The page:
A representative and non-limiting sensitive size range for the various embodiments of the invention is from 0.1 μm to 20 μm. A non-limiting dynamic range of particle mass concentration is 0.0001 to 400 mg/m3. Certain embodiments may include an optional filter installed downstream of the optical chamber to collect particles for direct mass measurement. Other appurtenances include devices for controlling parameters such as light power and flow.
Some embodiments of this invention describe devices and methods that improve the instrument operation reliability, measurement accuracy and ease of use. Examples include an integrated touch screen for a user interface, an internal algorithm to determine a conversion from light scattering pulse height to aerodynamic particle diameter, and an Ethernet connection for instrument communication.
The invention may be more completely understood in consideration of the following detailed description of various embodiments of the invention in connection with the accompanying drawings, in which:
While the invention is amenable to various modifications and alternative forms, specifics thereof have been shown by way of example in the drawings and will be described in detail. It should be understood, however, that the intention is not to limit the invention to the particular embodiments described. On the contrary, the intention is to cover all modifications, equivalents, and alternatives falling within the spirit and scope of the invention as defined by the appended claims.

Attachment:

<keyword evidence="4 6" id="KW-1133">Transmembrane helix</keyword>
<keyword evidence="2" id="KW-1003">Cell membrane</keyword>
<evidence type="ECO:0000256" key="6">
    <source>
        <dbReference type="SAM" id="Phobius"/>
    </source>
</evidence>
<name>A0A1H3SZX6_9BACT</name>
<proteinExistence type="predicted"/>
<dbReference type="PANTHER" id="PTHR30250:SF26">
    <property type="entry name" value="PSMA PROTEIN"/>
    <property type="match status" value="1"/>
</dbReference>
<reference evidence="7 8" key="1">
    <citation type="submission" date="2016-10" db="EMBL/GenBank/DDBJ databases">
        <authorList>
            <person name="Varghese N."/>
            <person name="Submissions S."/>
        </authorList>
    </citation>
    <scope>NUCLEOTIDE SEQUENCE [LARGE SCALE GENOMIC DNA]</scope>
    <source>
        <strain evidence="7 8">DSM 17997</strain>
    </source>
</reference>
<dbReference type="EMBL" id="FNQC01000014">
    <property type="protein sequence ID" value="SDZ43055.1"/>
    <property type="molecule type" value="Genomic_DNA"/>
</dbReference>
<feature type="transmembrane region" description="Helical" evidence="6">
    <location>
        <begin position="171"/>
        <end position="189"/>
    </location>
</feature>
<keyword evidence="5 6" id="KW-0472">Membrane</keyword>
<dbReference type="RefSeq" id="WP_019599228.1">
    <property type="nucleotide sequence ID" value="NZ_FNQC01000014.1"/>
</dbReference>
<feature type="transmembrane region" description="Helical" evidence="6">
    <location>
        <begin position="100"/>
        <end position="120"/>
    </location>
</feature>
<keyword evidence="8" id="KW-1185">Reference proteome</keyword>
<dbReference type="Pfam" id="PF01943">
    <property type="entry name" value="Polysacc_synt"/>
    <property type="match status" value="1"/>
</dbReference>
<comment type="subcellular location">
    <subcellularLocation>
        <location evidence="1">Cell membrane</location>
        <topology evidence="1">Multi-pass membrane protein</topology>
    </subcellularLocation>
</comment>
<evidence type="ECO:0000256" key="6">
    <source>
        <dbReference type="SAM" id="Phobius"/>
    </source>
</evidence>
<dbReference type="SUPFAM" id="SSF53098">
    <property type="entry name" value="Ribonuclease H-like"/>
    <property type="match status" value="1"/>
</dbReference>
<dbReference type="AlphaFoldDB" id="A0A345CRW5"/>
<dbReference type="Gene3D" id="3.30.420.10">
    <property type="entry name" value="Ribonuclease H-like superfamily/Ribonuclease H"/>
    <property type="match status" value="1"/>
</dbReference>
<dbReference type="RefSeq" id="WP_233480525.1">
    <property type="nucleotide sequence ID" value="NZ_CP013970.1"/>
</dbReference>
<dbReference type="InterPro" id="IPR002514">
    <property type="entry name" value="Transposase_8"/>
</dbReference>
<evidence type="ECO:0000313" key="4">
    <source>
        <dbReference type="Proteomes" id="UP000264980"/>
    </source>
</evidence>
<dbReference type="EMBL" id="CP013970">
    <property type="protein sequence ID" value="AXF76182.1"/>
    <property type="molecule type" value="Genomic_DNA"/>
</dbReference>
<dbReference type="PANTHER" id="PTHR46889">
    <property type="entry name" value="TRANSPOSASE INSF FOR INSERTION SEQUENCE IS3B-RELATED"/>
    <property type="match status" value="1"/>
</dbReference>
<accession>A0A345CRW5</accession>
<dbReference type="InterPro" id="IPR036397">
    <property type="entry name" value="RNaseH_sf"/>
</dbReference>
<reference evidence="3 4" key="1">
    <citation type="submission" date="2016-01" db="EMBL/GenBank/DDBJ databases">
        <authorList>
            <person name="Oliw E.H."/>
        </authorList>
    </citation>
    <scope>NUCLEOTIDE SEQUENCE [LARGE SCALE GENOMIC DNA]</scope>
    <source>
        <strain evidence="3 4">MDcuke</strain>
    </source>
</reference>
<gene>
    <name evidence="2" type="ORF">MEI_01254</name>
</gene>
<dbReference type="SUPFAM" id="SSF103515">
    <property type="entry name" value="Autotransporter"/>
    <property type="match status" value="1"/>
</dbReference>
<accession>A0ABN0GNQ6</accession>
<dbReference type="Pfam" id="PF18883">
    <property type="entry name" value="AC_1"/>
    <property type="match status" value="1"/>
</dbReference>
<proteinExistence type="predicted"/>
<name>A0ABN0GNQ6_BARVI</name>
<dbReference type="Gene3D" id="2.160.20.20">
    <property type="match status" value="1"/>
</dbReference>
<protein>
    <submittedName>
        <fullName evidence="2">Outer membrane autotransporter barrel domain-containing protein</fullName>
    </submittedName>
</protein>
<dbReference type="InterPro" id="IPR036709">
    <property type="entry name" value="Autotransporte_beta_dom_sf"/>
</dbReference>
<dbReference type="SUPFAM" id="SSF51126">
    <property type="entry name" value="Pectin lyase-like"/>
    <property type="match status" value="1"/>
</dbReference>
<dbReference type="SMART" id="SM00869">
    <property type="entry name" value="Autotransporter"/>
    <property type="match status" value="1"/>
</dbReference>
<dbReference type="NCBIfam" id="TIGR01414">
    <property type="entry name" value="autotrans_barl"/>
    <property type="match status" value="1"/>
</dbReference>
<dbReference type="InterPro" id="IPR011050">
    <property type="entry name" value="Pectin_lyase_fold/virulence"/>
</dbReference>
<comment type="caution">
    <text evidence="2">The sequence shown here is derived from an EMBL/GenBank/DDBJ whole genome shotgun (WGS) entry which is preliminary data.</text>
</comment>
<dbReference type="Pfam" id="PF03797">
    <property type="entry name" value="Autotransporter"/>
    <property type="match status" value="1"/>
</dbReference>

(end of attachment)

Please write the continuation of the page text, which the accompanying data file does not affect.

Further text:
Aerosol measurement section 302 includes an adjustable inlet portion 306, detection portion 308, optional filter 310, and pumping system 312. Adjustable inlet portion 306 and pumping system 312 are operably coupled to detection portion 308, with pumping system 312 coupled through outlet filter 310.
In the embodiment depicted in